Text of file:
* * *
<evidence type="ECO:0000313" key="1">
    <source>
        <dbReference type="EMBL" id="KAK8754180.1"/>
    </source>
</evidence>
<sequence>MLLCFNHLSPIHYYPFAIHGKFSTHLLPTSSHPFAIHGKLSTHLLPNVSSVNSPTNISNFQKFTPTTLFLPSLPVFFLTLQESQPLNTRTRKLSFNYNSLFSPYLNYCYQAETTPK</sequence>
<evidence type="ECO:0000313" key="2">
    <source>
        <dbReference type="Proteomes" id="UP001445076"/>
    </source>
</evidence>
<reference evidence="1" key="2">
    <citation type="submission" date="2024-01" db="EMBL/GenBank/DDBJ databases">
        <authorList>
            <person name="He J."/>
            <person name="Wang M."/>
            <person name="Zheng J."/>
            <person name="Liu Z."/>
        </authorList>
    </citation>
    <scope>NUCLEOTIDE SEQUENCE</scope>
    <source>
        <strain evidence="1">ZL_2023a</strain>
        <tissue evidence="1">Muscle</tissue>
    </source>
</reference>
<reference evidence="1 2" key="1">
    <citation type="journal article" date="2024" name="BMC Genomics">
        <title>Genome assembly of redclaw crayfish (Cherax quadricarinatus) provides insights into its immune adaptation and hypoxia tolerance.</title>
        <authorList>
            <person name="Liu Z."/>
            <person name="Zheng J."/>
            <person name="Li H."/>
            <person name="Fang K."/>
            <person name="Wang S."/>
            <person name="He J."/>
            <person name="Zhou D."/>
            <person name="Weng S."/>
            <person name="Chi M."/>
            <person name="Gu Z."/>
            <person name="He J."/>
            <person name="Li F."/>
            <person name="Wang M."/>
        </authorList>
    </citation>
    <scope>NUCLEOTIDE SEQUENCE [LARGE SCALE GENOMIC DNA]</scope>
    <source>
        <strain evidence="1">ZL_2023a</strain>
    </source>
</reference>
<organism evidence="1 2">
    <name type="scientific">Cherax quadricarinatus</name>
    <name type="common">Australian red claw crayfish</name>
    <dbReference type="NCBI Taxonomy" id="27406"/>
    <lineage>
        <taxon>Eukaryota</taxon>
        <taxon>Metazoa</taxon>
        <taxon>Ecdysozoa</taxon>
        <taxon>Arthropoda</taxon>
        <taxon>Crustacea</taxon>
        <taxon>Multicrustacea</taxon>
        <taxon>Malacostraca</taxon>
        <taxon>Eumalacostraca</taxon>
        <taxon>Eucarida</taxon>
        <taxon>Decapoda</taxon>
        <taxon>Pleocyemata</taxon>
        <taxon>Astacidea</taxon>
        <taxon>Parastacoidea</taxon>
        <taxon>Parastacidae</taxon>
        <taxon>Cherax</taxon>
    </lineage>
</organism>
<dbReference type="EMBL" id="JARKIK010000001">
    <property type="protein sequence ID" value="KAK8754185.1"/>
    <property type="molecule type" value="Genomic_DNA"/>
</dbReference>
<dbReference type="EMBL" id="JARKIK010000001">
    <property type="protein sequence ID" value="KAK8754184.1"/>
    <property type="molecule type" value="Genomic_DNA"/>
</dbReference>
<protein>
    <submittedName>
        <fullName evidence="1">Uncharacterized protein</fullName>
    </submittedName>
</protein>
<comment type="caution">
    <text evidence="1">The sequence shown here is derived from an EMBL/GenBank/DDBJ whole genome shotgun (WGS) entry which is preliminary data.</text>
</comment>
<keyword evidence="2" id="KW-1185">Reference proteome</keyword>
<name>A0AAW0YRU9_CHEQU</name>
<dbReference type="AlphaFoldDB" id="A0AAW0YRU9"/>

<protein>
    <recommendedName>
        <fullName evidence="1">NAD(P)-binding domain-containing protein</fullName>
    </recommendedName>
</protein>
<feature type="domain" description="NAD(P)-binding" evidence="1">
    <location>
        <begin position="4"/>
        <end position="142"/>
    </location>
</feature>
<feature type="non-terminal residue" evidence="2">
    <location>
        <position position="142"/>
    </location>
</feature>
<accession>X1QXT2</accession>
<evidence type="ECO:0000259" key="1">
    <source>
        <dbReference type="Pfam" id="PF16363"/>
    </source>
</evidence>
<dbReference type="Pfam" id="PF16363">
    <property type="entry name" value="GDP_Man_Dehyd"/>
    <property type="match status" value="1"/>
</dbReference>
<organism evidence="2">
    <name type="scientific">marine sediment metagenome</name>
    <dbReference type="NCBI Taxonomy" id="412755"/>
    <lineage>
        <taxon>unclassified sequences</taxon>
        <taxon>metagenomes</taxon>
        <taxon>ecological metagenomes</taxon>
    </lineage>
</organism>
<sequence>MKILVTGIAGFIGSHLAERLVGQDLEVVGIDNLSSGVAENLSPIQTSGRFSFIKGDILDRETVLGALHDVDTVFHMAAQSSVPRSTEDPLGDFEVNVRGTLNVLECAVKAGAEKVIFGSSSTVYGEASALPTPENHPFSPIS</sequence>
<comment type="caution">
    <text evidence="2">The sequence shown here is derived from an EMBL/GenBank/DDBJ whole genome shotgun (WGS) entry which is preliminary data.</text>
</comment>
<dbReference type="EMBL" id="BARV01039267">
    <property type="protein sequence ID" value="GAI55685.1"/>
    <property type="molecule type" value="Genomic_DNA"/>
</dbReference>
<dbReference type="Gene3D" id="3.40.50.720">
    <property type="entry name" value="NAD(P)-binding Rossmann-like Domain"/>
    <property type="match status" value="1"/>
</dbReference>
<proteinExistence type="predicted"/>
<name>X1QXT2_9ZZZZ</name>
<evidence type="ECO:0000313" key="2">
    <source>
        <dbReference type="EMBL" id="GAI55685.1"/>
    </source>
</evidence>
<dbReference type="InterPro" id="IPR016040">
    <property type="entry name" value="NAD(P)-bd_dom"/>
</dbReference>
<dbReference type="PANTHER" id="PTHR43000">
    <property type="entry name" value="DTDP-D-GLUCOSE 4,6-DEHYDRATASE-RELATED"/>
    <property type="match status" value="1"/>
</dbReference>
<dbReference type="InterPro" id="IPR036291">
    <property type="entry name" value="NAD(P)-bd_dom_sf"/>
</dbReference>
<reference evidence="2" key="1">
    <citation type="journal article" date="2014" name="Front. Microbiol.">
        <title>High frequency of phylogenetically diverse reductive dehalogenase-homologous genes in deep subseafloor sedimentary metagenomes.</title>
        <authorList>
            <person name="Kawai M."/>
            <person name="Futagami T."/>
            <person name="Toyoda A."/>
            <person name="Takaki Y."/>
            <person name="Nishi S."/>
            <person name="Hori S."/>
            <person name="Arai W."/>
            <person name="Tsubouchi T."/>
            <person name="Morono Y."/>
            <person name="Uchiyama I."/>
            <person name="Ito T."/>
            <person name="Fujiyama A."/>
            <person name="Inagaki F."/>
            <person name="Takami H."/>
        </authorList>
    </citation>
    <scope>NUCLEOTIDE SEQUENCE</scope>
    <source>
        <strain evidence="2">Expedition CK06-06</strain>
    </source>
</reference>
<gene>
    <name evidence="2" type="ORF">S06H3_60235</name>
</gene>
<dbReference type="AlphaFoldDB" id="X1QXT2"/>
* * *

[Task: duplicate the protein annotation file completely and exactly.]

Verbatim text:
<evidence type="ECO:0000313" key="1">
    <source>
        <dbReference type="EMBL" id="KAK8754180.1"/>
    </source>
</evidence>
<sequence>MLLCFNHLSPIHYYPFAIHGKFSTHLLPTSSHPFAIHGKLSTHLLPNVSSVNSPTNISNFQKFTPTTLFLPSLPVFFLTLQESQPLNTRTRKLSFNYNSLFSPYLNYCYQAETTPK</sequence>
<evidence type="ECO:0000313" key="2">
    <source>
        <dbReference type="Proteomes" id="UP001445076"/>
    </source>
</evidence>
<reference evidence="1" key="2">
    <citation type="submission" date="2024-01" db="EMBL/GenBank/DDBJ databases">
        <authorList>
            <person name="He J."/>
            <person name="Wang M."/>
            <person name="Zheng J."/>
            <person name="Liu Z."/>
        </authorList>
    </citation>
    <scope>NUCLEOTIDE SEQUENCE</scope>
    <source>
        <strain evidence="1">ZL_2023a</strain>
        <tissue evidence="1">Muscle</tissue>
    </source>
</reference>
<reference evidence="1 2" key="1">
    <citation type="journal article" date="2024" name="BMC Genomics">
        <title>Genome assembly of redclaw crayfish (Cherax quadricarinatus) provides insights into its immune adaptation and hypoxia tolerance.</title>
        <authorList>
            <person name="Liu Z."/>
            <person name="Zheng J."/>
            <person name="Li H."/>
            <person name="Fang K."/>
            <person name="Wang S."/>
            <person name="He J."/>
            <person name="Zhou D."/>
            <person name="Weng S."/>
            <person name="Chi M."/>
            <person name="Gu Z."/>
            <person name="He J."/>
            <person name="Li F."/>
            <person name="Wang M."/>
        </authorList>
    </citation>
    <scope>NUCLEOTIDE SEQUENCE [LARGE SCALE GENOMIC DNA]</scope>
    <source>
        <strain evidence="1">ZL_2023a</strain>
    </source>
</reference>
<organism evidence="1 2">
    <name type="scientific">Cherax quadricarinatus</name>
    <name type="common">Australian red claw crayfish</name>
    <dbReference type="NCBI Taxonomy" id="27406"/>
    <lineage>
        <taxon>Eukaryota</taxon>
        <taxon>Metazoa</taxon>
        <taxon>Ecdysozoa</taxon>
        <taxon>Arthropoda</taxon>
        <taxon>Crustacea</taxon>
        <taxon>Multicrustacea</taxon>
        <taxon>Malacostraca</taxon>
        <taxon>Eumalacostraca</taxon>
        <taxon>Eucarida</taxon>
        <taxon>Decapoda</taxon>
        <taxon>Pleocyemata</taxon>
        <taxon>Astacidea</taxon>
        <taxon>Parastacoidea</taxon>
        <taxon>Parastacidae</taxon>
        <taxon>Cherax</taxon>
    </lineage>
</organism>
<dbReference type="EMBL" id="JARKIK010000001">
    <property type="protein sequence ID" value="KAK8754185.1"/>
    <property type="molecule type" value="Genomic_DNA"/>
</dbReference>
<dbReference type="EMBL" id="JARKIK010000001">
    <property type="protein sequence ID" value="KAK8754184.1"/>
    <property type="molecule type" value="Genomic_DNA"/>
</dbReference>
<protein>
    <submittedName>
        <fullName evidence="1">Uncharacterized protein</fullName>
    </submittedName>
</protein>
<comment type="caution">
    <text evidence="1">The sequence shown here is derived from an EMBL/GenBank/DDBJ whole genome shotgun (WGS) entry which is preliminary data.</text>
</comment>
<keyword evidence="2" id="KW-1185">Reference proteome</keyword>
<name>A0AAW0YRU9_CHEQU</name>
<dbReference type="AlphaFoldDB" id="A0AAW0YRU9"/>

<protein>
    <recommendedName>
        <fullName evidence="1">NAD(P)-binding domain-containing protein</fullName>
    </recommendedName>
</protein>
<feature type="domain" description="NAD(P)-binding" evidence="1">
    <location>
        <begin position="4"/>
        <end position="142"/>
    </location>
</feature>
<feature type="non-terminal residue" evidence="2">
    <location>
        <position position="142"/>
    </location>
</feature>
<accession>X1QXT2</accession>
<evidence type="ECO:0000259" key="1">
    <source>
        <dbReference type="Pfam" id="PF16363"/>
    </source>
</evidence>
<dbReference type="Pfam" id="PF16363">
    <property type="entry name" value="GDP_Man_Dehyd"/>
    <property type="match status" value="1"/>
</dbReference>
<organism evidence="2">
    <name type="scientific">marine sediment metagenome</name>
    <dbReference type="NCBI Taxonomy" id="412755"/>
    <lineage>
        <taxon>unclassified sequences</taxon>
        <taxon>metagenomes</taxon>
        <taxon>ecological metagenomes</taxon>
    </lineage>
</organism>
<sequence>MKILVTGIAGFIGSHLAERLVGQDLEVVGIDNLSSGVAENLSPIQTSGRFSFIKGDILDRETVLGALHDVDTVFHMAAQSSVPRSTEDPLGDFEVNVRGTLNVLECAVKAGAEKVIFGSSSTVYGEASALPTPENHPFSPIS</sequence>
<comment type="caution">
    <text evidence="2">The sequence shown here is derived from an EMBL/GenBank/DDBJ whole genome shotgun (WGS) entry which is preliminary data.</text>
</comment>
<dbReference type="EMBL" id="BARV01039267">
    <property type="protein sequence ID" value="GAI55685.1"/>
    <property type="molecule type" value="Genomic_DNA"/>
</dbReference>
<dbReference type="Gene3D" id="3.40.50.720">
    <property type="entry name" value="NAD(P)-binding Rossmann-like Domain"/>
    <property type="match status" value="1"/>
</dbReference>
<proteinExistence type="predicted"/>
<name>X1QXT2_9ZZZZ</name>
<evidence type="ECO:0000313" key="2">
    <source>
        <dbReference type="EMBL" id="GAI55685.1"/>
    </source>
</evidence>
<dbReference type="InterPro" id="IPR016040">
    <property type="entry name" value="NAD(P)-bd_dom"/>
</dbReference>
<dbReference type="PANTHER" id="PTHR43000">
    <property type="entry name" value="DTDP-D-GLUCOSE 4,6-DEHYDRATASE-RELATED"/>
    <property type="match status" value="1"/>
</dbReference>
<dbReference type="InterPro" id="IPR036291">
    <property type="entry name" value="NAD(P)-bd_dom_sf"/>
</dbReference>
<reference evidence="2" key="1">
    <citation type="journal article" date="2014" name="Front. Microbiol.">
        <title>High frequency of phylogenetically diverse reductive dehalogenase-homologous genes in deep subseafloor sedimentary metagenomes.</title>
        <authorList>
            <person name="Kawai M."/>
            <person name="Futagami T."/>
            <person name="Toyoda A."/>
            <person name="Takaki Y."/>
            <person name="Nishi S."/>
            <person name="Hori S."/>
            <person name="Arai W."/>
            <person name="Tsubouchi T."/>
            <person name="Morono Y."/>
            <person name="Uchiyama I."/>
            <person name="Ito T."/>
            <person name="Fujiyama A."/>
            <person name="Inagaki F."/>
            <person name="Takami H."/>
        </authorList>
    </citation>
    <scope>NUCLEOTIDE SEQUENCE</scope>
    <source>
        <strain evidence="2">Expedition CK06-06</strain>
    </source>
</reference>
<gene>
    <name evidence="2" type="ORF">S06H3_60235</name>
</gene>
<dbReference type="AlphaFoldDB" id="X1QXT2"/>